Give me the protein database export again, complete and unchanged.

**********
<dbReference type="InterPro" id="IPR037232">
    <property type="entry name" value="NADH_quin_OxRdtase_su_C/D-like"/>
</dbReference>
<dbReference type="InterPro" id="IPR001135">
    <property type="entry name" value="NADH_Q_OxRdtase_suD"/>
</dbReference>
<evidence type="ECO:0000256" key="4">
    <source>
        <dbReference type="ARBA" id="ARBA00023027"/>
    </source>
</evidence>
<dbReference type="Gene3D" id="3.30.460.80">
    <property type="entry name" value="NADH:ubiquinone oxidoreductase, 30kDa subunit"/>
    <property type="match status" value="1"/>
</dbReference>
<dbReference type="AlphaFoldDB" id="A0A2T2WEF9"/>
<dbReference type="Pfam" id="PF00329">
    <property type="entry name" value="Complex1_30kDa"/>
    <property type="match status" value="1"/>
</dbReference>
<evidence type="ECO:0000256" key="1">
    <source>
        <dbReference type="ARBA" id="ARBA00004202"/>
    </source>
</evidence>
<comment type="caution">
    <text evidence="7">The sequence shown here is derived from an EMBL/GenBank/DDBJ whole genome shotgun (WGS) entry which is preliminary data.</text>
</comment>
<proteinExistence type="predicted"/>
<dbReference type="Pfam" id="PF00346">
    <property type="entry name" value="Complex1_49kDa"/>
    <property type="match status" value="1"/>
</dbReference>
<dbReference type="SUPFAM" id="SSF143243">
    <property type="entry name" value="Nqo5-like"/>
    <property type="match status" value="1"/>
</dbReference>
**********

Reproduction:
<dbReference type="InterPro" id="IPR037232">
    <property type="entry name" value="NADH_quin_OxRdtase_su_C/D-like"/>
</dbReference>
<dbReference type="InterPro" id="IPR001135">
    <property type="entry name" value="NADH_Q_OxRdtase_suD"/>
</dbReference>
<evidence type="ECO:0000256" key="4">
    <source>
        <dbReference type="ARBA" id="ARBA00023027"/>
    </source>
</evidence>
<dbReference type="Gene3D" id="3.30.460.80">
    <property type="entry name" value="NADH:ubiquinone oxidoreductase, 30kDa subunit"/>
    <property type="match status" value="1"/>
</dbReference>
<dbReference type="AlphaFoldDB" id="A0A2T2WEF9"/>
<dbReference type="Pfam" id="PF00329">
    <property type="entry name" value="Complex1_30kDa"/>
    <property type="match status" value="1"/>
</dbReference>
<evidence type="ECO:0000256" key="1">
    <source>
        <dbReference type="ARBA" id="ARBA00004202"/>
    </source>
</evidence>
<comment type="caution">
    <text evidence="7">The sequence shown here is derived from an EMBL/GenBank/DDBJ whole genome shotgun (WGS) entry which is preliminary data.</text>
</comment>
<proteinExistence type="predicted"/>
<dbReference type="Pfam" id="PF00346">
    <property type="entry name" value="Complex1_49kDa"/>
    <property type="match status" value="1"/>
</dbReference>
<dbReference type="SUPFAM" id="SSF143243">
    <property type="entry name" value="Nqo5-like"/>
    <property type="match status" value="1"/>
</dbReference>